It's a rare sight: Rupert Murdoch, the indomitable head of the News Corp. empire, called before a judicial inquiry again Thursday to explain how his influence has shaped Britain's media and political landscape.
The British inquiry has shone the spotlight on Murdoch's dealings with a succession of British prime ministers going back decades. It also has raised questions about whether cozy relationships have worked to Murdoch's personal advantage, questions that have been posed elsewhere too.
The inquiry brings into sharp focus the scope of a vast media empire with a presence in Britain, Australia and the United States, where Murdoch's News Corp. controls The Wall Street Journal, New York Post, Fox News and Harper Collins publishers, among other interests.
"He has more power than any other private citizen in the United States," said media commentator Michael Wolff, founder of Newser.com and author of "The Man Who Owns the News: Inside the Secret World of Rupert Murdoch."
For Murdoch, who became a U.S. citizen in 1985, the United States is where the stakes are highest -- because that's where the real money is. His News Corp. faces an FBI inquiry there into alleged phone hacking and is the subject of increased scrutiny in Australia following an inquiry into media standards.
In Britain, Murdoch's appearance at the independent judicial probe known as the Leveson Inquiry is the culmination of months of turmoil that have cost his company dearly in terms of money and reputation. More still is at stake if criminal prosecutions arise from a phone hacking scandal at one of his tabloid newspapers.
The 81-year-old News Corp. chairman admitted Thursday to a cover-up of abuses at the News of the World and apologized for not paying more attention to the scandal.
Murdoch denies political influence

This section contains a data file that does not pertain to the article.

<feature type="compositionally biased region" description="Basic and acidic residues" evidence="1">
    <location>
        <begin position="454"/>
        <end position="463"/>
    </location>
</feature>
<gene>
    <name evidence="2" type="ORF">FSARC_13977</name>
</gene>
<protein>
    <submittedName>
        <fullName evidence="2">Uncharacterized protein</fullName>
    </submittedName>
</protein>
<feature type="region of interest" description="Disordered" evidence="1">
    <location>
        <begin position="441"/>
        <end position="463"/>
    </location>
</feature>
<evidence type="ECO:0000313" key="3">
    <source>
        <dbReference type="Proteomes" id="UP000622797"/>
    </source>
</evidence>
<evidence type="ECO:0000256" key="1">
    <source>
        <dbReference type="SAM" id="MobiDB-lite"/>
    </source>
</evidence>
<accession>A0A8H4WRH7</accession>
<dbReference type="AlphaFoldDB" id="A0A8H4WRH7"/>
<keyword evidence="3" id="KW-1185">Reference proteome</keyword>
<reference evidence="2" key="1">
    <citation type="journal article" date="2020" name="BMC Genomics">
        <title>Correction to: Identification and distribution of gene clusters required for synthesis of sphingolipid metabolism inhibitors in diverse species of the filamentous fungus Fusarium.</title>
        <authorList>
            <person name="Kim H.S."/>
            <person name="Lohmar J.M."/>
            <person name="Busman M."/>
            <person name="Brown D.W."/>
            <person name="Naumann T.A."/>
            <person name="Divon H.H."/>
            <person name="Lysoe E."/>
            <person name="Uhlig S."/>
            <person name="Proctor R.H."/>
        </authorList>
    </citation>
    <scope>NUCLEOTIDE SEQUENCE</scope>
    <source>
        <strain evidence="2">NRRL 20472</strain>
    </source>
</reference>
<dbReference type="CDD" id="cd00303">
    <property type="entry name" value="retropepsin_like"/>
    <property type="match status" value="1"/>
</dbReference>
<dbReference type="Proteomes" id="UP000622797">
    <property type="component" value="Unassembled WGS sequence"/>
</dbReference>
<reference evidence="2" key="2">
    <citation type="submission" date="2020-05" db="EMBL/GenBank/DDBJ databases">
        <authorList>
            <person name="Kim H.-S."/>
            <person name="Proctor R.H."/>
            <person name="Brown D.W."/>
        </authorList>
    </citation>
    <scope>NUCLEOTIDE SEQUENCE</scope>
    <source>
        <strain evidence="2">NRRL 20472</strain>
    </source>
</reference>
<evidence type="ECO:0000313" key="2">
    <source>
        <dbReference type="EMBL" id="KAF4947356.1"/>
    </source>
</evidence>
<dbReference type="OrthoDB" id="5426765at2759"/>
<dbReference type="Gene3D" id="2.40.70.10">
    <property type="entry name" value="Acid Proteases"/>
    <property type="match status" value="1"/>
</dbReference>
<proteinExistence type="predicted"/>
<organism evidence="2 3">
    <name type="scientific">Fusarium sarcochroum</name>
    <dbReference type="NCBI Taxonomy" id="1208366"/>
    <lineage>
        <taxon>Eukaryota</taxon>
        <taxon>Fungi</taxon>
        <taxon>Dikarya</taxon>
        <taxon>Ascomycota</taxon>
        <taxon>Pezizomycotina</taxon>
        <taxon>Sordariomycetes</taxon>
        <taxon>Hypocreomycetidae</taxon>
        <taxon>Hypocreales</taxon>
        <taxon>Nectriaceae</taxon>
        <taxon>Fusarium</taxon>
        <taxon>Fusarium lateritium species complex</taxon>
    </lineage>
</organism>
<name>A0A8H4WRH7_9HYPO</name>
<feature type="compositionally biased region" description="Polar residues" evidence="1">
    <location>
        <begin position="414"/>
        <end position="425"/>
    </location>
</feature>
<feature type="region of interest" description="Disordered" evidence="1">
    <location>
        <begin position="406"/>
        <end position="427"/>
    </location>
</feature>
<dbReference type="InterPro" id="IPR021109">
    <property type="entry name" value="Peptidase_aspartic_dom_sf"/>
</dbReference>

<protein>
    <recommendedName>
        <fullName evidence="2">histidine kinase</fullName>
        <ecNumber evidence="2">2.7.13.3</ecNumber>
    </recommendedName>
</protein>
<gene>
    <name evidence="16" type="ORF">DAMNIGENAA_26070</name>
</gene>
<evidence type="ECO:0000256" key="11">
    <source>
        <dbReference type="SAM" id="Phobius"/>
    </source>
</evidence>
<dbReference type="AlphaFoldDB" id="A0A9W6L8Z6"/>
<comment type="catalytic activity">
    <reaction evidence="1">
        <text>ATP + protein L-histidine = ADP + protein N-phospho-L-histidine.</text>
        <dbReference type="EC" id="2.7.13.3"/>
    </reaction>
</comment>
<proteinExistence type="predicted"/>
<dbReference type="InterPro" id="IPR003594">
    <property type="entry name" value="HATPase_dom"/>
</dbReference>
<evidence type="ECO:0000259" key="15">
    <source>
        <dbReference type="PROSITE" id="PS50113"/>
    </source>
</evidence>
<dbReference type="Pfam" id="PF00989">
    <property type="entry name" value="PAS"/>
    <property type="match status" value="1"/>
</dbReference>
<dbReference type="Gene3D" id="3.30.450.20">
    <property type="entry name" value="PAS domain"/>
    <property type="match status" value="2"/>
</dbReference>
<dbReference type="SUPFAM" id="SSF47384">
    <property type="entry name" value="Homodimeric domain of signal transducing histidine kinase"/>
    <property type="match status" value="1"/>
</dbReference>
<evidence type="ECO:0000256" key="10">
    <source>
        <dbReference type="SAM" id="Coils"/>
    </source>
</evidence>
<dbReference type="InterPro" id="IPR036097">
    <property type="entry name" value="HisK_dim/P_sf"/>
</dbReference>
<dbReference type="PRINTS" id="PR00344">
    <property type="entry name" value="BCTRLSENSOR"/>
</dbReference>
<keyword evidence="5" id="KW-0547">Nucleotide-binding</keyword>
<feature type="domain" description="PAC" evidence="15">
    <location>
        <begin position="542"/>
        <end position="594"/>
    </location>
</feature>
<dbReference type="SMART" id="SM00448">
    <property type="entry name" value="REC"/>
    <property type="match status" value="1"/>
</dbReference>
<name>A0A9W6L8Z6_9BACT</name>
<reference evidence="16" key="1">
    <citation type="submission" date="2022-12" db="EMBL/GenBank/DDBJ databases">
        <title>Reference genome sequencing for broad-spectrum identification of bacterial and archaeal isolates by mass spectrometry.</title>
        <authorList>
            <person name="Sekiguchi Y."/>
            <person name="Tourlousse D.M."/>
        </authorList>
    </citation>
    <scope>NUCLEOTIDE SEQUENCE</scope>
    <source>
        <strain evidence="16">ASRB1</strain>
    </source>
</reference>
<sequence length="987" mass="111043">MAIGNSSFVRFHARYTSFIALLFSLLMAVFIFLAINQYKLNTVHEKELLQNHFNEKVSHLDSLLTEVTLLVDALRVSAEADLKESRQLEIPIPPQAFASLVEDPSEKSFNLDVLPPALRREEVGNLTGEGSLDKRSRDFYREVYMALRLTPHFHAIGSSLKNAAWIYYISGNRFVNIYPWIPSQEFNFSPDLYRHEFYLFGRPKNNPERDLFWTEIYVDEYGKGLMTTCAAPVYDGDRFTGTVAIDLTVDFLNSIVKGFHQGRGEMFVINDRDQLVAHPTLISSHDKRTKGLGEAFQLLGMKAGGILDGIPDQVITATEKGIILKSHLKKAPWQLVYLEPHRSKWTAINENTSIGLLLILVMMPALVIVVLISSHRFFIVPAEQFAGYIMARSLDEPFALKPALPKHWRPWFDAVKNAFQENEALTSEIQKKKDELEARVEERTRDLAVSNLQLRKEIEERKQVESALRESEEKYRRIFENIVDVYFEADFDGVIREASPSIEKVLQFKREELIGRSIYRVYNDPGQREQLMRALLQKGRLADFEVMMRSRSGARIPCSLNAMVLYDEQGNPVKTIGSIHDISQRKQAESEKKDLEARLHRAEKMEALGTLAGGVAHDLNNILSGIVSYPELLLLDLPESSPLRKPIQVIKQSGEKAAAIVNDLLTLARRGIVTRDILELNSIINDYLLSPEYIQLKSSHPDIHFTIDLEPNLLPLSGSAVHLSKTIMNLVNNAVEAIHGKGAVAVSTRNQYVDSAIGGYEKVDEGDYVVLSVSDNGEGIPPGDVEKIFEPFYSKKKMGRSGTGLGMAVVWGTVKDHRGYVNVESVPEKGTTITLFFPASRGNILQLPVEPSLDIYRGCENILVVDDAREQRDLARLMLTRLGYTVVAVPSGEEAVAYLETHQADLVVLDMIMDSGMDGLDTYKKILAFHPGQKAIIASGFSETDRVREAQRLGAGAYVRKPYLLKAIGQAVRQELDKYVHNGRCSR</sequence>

On the stand in London Wednesday, Murdoch's political influence was under the microscope. He insisted that his newspapers did not lobby for his commercial interests and he had "never asked a prime minister for anything."
"You would wish to point out that no express favors were offered to you by Mrs. Thatcher; is that right?" he was asked by Leveson Inquiry lawyer Robert Jay, referring to former Prime Minister Margaret Thatcher.
"And none asked," responded Murdoch.
The question of influence is key because of the concerns raised over the impartiality of Culture Secretary Jeremy Hunt in considering a takeover bid by News Corp. for British satellite broadcaster BSkyB. Hunt's aide resigned Wednesday over communications with News Corp. that suggested the global media giant was getting inside information, although Hunt denied any improper dealings on his own part.
And it's significant in part because of the sheer scale of News Corp.'s operations around the globe.
With some 48,000 employees worldwide, the company "had total assets of approximately U.S. $60 billion, total annual revenues of approximately U.S. $34 billion and in excess of 260,000 shareholders" as of the end of last year, Murdoch said in written testimony.
"This is a man who has held power far greater and far longer than anyone else in our time," said Wolff of the octogenarian.
For 60 years, Murdoch has been both a powerful private citizen in the United Kingdom, United States and Australia, and a businessman wielding huge influence, Wolff said. "He is so powerful that he doesn't have to ask for anything ... it just comes to him," he said.
News Corp., through its British arm News International, commands some 37% of national newspaper circulation in Britain. It publishes the Times, Sunday Times, Sun and Sun on Sunday newspapers
Given that about 60% of the UK population reads a national newspaper, Murdoch's influence is hard to overstate, said Steven Barnett, professor of communications at the University of Westminster in London.
His attitudes on issues including the Europe Union, opposition to a single currency, taxation and immigration have percolated down to the UK population through his titles, as they shape the news agenda, Barnett said.
The Sun readership matters more than most in political terms because it has 6 to 7 million readers, Barnett said, and polling shows many of these are floating voters.
Murdoch critic: Publisher's claims are 'pretty ludicrous'
Against this backdrop, Murdoch's claims that he never sought to capitalize on that reach for his own benefit are disingenuous at best, Barnett said.
"Time after time, Murdoch insisted on denying that he ever used his newspapers either for commercial advantage or for political advantage, which is quite extraordinary -- and frankly as a claim is pretty ludicrous," said Barnett, who attended the hearing in London.
"When you look at the history of the way in which he increased his empire and the legislative and regulatory decisions that have been made in his favor, it just doesn't stand up to scrutiny."
In his role as chief executive of a multinational media giant, it would have been remiss of Murdoch not to seek the ear of power if it would benefit his shareholders, Barnett said, and his claim that he never did so is "frankly beyond belief."